The season denim is hardly being seen as a staple; instead it resembles a canvas to be embellished, printed and patched on. While the fabric charted a familiar path with punk trends owing to the ripped and frayed versions, classic jackets, overalls and boyfriend jeans saw a comeback in stiff versions too, simultaneously with lightweight fabric, bringing in a fresh perspective to unexplored silhouette categories. Colours were found oscillating between completely washed out and several tie-dye and blotching techniques in most of the collections. For the sake of disparity, embroidered and patchwork pieces were a sure revisit but surface denim enjoyed an exciting turning point with exquisite innovations following through. The fabric was given a fresh identity as it was rendered a more delicate and ornamental state of being by employing innovative insertions – shearing, adding appliqué, laser cutting, lacing, needle punch destruction and checkerboard weaves.
With rigid silhouettes making an appearance on runway, the season will witness a revival of traditional denim. Qualities of selvage denim have been worked onto boxy garments putting in focus the rich texture of the classic fabric. Basic separates include androgynous versions appropriate for both men and women – square rider jackets, oversized shirts, collarless outerwear, rolled up jeans and stiff overcoats. A hint of femininity is restored in other versions but only in minimal proportions: A-line skirts, column dresses, square crop tops, pencil skirts and straight miniskirts have been injected with a clever dose of minimalism.
Denim’s plunge into the mainstream category has been further served by its lightweight counterparts. So while there is the resurgence of stiff denim, there is a parallel trend which highlights the scope of softer qualities like chambray. Styles that emanate hence evoke a vibe of relaxation – wide-legged trousers, track pants, languid overalls and slouchy shorts. Dresses boast of flounce and pleats, pants have visible folds and skirts manage slithering slits. Similarly, instead of the solid fit, jeans confirm to an easy contour resembling palazzos and sweats instead.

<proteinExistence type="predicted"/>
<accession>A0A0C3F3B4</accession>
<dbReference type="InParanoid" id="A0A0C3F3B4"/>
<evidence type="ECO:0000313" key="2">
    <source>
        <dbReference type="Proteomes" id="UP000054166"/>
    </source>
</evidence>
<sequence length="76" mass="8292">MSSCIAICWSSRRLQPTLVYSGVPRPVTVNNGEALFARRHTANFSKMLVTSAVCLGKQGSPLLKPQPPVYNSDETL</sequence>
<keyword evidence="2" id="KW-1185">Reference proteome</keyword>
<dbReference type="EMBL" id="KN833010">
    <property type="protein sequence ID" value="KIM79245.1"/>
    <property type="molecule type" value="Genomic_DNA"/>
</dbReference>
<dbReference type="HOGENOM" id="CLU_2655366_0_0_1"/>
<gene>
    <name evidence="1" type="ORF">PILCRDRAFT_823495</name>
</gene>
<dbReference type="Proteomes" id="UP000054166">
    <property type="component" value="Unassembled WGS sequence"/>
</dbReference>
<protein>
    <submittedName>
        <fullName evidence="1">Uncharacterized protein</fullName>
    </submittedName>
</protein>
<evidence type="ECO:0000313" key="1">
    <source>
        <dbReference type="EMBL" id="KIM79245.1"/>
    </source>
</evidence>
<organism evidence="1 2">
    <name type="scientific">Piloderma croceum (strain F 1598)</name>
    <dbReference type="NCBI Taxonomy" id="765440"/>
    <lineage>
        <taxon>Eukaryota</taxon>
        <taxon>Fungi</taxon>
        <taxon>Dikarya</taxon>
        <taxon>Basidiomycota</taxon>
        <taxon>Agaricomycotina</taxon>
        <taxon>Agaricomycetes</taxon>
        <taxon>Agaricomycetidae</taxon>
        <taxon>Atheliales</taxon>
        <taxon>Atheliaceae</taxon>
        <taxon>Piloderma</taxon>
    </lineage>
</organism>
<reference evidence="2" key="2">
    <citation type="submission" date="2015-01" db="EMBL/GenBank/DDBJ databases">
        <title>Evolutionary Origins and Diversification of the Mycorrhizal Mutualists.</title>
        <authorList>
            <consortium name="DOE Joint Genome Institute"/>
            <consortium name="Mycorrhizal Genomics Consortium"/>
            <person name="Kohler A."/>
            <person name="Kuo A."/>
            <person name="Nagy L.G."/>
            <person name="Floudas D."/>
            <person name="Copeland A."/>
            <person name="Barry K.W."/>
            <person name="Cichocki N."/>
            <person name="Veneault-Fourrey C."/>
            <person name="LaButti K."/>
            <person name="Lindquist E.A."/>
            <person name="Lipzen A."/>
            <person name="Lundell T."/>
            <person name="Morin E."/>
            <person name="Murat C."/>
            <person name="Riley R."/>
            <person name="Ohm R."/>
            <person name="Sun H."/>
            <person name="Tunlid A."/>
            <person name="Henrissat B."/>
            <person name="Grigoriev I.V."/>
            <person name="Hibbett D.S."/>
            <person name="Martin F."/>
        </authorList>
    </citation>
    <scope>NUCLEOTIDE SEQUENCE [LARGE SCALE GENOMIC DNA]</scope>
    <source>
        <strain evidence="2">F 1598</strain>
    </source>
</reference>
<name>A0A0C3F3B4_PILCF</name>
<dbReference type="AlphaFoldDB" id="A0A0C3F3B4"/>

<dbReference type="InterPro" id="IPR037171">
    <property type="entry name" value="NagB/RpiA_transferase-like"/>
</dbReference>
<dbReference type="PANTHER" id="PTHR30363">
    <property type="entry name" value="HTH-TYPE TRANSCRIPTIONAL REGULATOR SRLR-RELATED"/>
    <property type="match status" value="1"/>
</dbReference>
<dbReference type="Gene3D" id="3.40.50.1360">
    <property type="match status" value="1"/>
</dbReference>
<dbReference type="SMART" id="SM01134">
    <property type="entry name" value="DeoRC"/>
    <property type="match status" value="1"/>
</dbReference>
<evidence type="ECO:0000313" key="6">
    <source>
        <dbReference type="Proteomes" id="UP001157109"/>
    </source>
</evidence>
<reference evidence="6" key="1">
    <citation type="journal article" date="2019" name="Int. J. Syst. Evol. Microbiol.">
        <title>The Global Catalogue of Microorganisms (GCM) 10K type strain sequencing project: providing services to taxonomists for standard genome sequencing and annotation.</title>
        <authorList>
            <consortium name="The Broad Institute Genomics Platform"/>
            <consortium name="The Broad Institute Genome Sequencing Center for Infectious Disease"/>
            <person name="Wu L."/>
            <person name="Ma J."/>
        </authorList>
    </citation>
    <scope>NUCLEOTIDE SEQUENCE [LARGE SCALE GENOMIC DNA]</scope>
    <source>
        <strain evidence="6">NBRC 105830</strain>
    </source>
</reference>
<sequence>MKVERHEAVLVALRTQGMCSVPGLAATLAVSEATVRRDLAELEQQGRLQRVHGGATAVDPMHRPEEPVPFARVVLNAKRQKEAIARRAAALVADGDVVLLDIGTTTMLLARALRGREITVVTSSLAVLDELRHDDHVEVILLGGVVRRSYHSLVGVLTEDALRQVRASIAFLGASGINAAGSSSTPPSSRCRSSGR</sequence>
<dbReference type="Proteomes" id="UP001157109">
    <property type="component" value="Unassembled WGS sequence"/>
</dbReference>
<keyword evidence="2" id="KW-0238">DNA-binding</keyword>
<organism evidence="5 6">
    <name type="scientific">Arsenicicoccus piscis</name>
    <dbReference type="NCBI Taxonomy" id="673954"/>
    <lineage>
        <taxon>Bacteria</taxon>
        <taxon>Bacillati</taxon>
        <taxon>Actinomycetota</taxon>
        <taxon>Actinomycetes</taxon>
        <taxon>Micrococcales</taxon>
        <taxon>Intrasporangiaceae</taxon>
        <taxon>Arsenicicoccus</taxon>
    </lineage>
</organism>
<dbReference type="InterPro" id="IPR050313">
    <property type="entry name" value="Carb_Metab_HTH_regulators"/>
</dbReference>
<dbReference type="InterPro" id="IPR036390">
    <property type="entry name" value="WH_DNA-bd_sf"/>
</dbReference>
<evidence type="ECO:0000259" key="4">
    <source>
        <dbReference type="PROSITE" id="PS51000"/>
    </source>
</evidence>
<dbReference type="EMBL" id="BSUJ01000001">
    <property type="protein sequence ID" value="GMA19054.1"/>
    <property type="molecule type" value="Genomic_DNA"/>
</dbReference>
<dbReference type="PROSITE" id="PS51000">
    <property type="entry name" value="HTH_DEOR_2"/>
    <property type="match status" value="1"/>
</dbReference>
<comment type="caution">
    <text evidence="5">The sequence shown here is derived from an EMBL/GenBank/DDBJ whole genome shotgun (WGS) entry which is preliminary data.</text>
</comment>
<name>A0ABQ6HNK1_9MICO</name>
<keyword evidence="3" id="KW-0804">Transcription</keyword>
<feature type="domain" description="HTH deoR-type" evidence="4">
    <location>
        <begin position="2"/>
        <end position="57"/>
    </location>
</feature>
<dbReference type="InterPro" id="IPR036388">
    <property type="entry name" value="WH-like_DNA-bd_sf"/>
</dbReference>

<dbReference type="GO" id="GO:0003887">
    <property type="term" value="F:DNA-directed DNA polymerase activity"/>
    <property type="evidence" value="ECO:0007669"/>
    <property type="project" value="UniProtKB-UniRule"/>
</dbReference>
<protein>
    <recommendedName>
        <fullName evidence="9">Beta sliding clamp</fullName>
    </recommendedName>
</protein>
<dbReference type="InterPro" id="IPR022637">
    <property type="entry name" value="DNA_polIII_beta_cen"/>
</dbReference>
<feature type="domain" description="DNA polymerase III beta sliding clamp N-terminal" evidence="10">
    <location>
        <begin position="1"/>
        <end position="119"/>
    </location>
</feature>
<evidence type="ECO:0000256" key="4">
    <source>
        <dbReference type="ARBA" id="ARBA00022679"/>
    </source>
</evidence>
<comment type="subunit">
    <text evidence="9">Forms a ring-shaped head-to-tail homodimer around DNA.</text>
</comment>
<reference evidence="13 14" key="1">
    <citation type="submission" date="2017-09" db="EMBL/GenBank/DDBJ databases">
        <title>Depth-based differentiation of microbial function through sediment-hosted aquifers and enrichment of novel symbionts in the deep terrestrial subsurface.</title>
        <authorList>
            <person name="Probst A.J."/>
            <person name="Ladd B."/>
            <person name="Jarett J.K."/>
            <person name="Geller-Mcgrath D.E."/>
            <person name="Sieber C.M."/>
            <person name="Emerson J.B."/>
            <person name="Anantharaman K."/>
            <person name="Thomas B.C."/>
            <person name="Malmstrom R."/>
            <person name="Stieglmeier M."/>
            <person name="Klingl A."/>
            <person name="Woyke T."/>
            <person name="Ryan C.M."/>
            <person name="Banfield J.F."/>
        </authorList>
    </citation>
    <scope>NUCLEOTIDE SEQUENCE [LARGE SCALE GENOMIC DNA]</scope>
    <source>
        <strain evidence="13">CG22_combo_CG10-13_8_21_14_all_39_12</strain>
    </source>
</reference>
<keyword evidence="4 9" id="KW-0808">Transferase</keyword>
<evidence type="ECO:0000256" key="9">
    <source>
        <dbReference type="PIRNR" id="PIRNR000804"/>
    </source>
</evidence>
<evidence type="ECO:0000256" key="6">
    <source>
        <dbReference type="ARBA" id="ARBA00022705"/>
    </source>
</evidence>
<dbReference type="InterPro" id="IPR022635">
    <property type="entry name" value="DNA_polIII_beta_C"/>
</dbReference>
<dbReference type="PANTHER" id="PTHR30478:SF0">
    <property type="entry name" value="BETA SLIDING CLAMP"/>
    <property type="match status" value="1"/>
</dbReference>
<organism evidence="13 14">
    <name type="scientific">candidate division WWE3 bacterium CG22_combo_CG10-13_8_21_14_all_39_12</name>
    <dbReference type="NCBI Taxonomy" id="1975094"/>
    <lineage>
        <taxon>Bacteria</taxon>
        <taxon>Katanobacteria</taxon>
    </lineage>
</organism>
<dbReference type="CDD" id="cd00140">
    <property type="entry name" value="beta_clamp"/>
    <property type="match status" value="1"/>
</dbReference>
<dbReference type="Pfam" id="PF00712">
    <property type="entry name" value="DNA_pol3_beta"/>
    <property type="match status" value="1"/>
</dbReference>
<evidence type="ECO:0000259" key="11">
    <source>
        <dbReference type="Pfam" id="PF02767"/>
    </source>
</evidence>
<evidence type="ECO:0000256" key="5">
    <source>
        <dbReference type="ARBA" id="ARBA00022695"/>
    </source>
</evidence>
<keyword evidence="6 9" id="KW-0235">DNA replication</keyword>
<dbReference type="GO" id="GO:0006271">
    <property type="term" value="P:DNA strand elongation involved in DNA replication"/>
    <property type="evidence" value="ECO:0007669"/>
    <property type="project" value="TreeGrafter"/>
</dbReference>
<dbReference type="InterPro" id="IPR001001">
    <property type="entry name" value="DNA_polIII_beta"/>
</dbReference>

Denim’s ability to find a common ground with art will be flatteringly exploited this season. Although statement techniques – aggressively washed denim and alike – have continually inspired designers to express through their denim ensembles, this season tones down the dyeing effect to suit daywear sensibilities. While denim jeans still rule this category, similar surface techniques have been transferred onto crossover jackets, overall and high waist skirts. Two to three finishes were applied in some cases to resemble acid wash and in others to mirror digital prints creating an optical 3D illusion.
Long ago, grunge and punk enthusiasts were not only separated by attitude and taste, but also their ripped skinny denims and slashed tops. However, the exception to this rule came this season, with some designers ripping on silhouettes which could hardly pass off as rebellious – roomy boyfriend jeans, girly dresses and tunics. Denim can be slit full way through to reveal skin or simply slashed so that the upper layer of the fabric is done without. As opposed to severe slashing on lowers, ripped denim could be charted well through mildly unfinished sleeve hems, tattered waist bands and panels on dresses and jumpsuits or woven threads hanging loose from a basic denim shirt.
Last season witnessed denim gradating towards lighter shades with erratic discolouration on sleeves, hems and collars. The trend has a stronger foothold in collections now as garments have been coloured in lighter shades, in some cases, even stark white, sky and powder blue. Silhouettes played with were endless – skinny jeans, jackets, crop tops, playsuits, short shorts and dresses – hardly any silhouette was missing this trend since the neutral palette mixes effortlessly well with bold colours and pattern. This faded streak of denim compliments the surge of pastel shades which are bound to dominate the coming seasons.